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Title: Introduction to Non-Violence
Author: Paullin, Theodore
Language: English
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                                  NON-VIOLENT ACTION
                                  IN TENSION AREAS:
                                  Series III: Number 1
                                  July 1944.


                    INTRODUCTION
                         TO
                    NON-VIOLENCE


                        _By_
                  THEODORE PAULLIN


           THE PACIFIST RESEARCH BUREAU
               1201 CHESTNUT STREET
           PHILADELPHIA 7, PENNSYLVANIA


       MEMBERS OF THE PACIFIST RESEARCH BUREAU


Charles Boss, Jr.                Isidor B. Hoffman
Henry J. Cadbury                 John Haynes Holmes
Allan Knight Chalmers            E. Stanley Jones
Abraham Cronbach                 John Howland Lathrop
Albert E. Day                    Frederick J. Libby
Dorothy Day                      A. J. Muste
Edward W. Evans                  Ray Newton
Jane Evans                       Mildred Scott Olmsted
F. Burt Farquharson              Kirby Page
Harry Emerson Fosdick            Clarence E. Pickett
Harrop A. Freeman                Guy W. Solt
Elmer A. Fridell                 Douglas V. Steere
Richard Gregg                    Dan West
Harold Hatch                     Norman Whitney
                 E. Raymond Wilson


FINANCIAL SUPPORT

The Pacifist Research Bureau is financed entirely by the contributions
of organizations and individuals who are interested in seeing this type
of research carried on. We trust that you may desire to have a part in
this positive pacifist endeavor to aid in the formulation of plans for
the world order of the future. Please make contributions payable to The
Pacifist Research Bureau, 1201 Chestnut Street, Philadelphia 7,
Pennsylvania. Contributions are deductible for income tax purposes.



DIRECTOR'S FOREWORD


     "When I use a word," Humpty Dumpty said, in a rather scornful tone,
     "it means just what I choose it to mean--neither more nor less."

     "The question is," said Alice, "whether you _can_ make words mean
     different things."

       *       *       *       *       *

In the writings of pacifists and non-pacifists concerning theories of
and experiences with non-violence, there is a clear lack of uniformity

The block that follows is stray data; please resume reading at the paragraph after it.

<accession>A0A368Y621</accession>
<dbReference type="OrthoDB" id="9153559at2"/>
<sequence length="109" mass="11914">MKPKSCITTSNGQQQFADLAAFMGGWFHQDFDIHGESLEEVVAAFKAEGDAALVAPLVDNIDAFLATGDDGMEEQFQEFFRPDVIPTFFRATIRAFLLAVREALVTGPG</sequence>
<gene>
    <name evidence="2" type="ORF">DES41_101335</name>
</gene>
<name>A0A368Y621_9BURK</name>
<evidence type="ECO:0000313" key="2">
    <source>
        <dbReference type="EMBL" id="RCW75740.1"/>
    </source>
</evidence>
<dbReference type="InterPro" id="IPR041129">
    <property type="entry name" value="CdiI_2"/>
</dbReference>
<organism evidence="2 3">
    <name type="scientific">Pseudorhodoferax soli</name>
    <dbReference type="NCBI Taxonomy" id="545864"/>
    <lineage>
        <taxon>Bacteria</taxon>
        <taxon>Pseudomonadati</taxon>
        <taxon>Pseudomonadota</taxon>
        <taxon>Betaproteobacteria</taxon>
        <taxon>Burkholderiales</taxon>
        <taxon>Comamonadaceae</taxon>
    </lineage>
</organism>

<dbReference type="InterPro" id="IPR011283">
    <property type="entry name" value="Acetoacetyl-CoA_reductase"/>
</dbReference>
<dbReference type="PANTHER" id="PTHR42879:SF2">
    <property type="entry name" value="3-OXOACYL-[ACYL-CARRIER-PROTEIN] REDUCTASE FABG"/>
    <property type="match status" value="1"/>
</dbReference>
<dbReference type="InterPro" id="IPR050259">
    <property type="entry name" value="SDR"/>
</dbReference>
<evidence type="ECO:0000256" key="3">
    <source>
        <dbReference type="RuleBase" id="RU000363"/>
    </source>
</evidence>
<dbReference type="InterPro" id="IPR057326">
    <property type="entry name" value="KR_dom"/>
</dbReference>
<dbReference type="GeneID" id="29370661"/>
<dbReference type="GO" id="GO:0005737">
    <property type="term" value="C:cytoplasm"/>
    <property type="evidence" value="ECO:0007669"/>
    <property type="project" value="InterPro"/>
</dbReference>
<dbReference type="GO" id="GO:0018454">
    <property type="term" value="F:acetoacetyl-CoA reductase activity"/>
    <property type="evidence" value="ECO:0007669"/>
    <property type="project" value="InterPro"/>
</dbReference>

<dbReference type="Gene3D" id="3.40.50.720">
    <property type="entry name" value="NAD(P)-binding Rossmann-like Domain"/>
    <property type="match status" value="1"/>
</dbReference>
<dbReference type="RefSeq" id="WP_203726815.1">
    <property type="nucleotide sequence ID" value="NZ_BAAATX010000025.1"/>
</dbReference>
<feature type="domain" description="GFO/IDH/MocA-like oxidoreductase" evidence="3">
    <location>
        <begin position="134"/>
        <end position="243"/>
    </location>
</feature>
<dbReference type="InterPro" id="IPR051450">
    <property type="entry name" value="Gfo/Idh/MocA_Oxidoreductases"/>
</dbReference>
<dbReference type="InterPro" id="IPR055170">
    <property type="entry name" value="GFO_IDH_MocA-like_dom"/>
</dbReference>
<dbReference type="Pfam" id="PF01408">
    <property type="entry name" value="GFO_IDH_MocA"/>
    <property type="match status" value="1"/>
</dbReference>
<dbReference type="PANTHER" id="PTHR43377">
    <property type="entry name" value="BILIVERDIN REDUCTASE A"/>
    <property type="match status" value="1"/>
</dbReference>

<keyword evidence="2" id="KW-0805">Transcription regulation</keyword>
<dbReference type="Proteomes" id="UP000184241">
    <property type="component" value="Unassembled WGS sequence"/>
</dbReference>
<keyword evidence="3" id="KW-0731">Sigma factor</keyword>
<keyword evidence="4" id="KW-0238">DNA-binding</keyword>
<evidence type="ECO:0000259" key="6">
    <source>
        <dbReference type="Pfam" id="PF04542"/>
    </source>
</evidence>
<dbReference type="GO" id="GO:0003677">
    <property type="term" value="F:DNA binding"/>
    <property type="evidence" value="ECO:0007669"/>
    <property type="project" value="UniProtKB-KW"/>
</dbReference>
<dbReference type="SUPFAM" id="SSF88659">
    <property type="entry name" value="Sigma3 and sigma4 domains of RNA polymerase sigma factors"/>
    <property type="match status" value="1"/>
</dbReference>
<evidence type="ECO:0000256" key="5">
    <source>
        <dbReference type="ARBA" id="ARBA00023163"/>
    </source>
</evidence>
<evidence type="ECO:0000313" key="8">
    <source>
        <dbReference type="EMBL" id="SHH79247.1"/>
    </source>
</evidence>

in the use of words.

The present booklet, introducing the Bureau's new series on _Non-Violent
Action in Tension Areas_, distinguished by green covers, critically
examines pacifist terminology. But it does more, for it analyzes various
types of non-violence, evaluates examples of non-violence referred to in
previous literature, and points to new sources of case material.

Dr. Theodore Paullin, Assistant Director of the Bureau, is the author of
this study. The manuscript has been submitted to and reviewed by
Professor Charles A. Ellwood and Professor Hornell Hart, both of the
Department of Sociology, Duke University; and by Richard B. Gregg,
author of several works on the philosophy and practice of non-violence.
Their criticisms and suggestions have proved most helpful, but for any
errors of interpretation the author is responsible.

The Pacifist Research Bureau frankly bases its work upon the philosophy
of pacifism: that man should exercise such respect for human personality
that he will employ only love and sacrificial good will in opposing evil
and that the purpose of all human endeavor should be the creation of a
world brotherhood in which cooperative effort contributes to the good of
all. A list of pamphlets published or in preparation appears on the back
cover.

                                     HARROP A. FREEMAN,
                                                Executive Director


_Any organization ordering 500 or more copies of any pamphlet published
by the Pacifist Research Bureau may have its imprint appear on the title
page along with that of the Bureau. The prepublication price for such
orders is $75.00 for each 500 copies._

       *       *       *       *       *

                       TABLE OF CONTENTS


   I. INTRODUCTION: ON TERMS                               1
         Definition of Terms                               5

  II. VIOLENCE WITHOUT HATE                                9
         Revolutionary Anarchism                          10
         Abraham Lincoln                                  11
         The Church and War                               11

 III. NON-VIOLENCE BY NECESSITY                           12
         Non-Violent Resistance to Invaders               13
         Chinese Boycotts Against Foreigners              15
         Egyptian Opposition to Great Britain             16

  IV. NON-VIOLENT COERCION                                17
         The Labor Strike                                 19
         The Boycott                                      21
         Non-Violent Coercion by the American Colonies    22
         Irish Opposition to Great Britain After 1900     23
         Strikes with Political Purposes                  24
         Non-Violence in International Affairs            24

   V. SATYAGRAHA OR NON-VIOLENT DIRECT ACTION             25
         The Origins of Satyagraha                        26
         The Process of Satyagraha                        27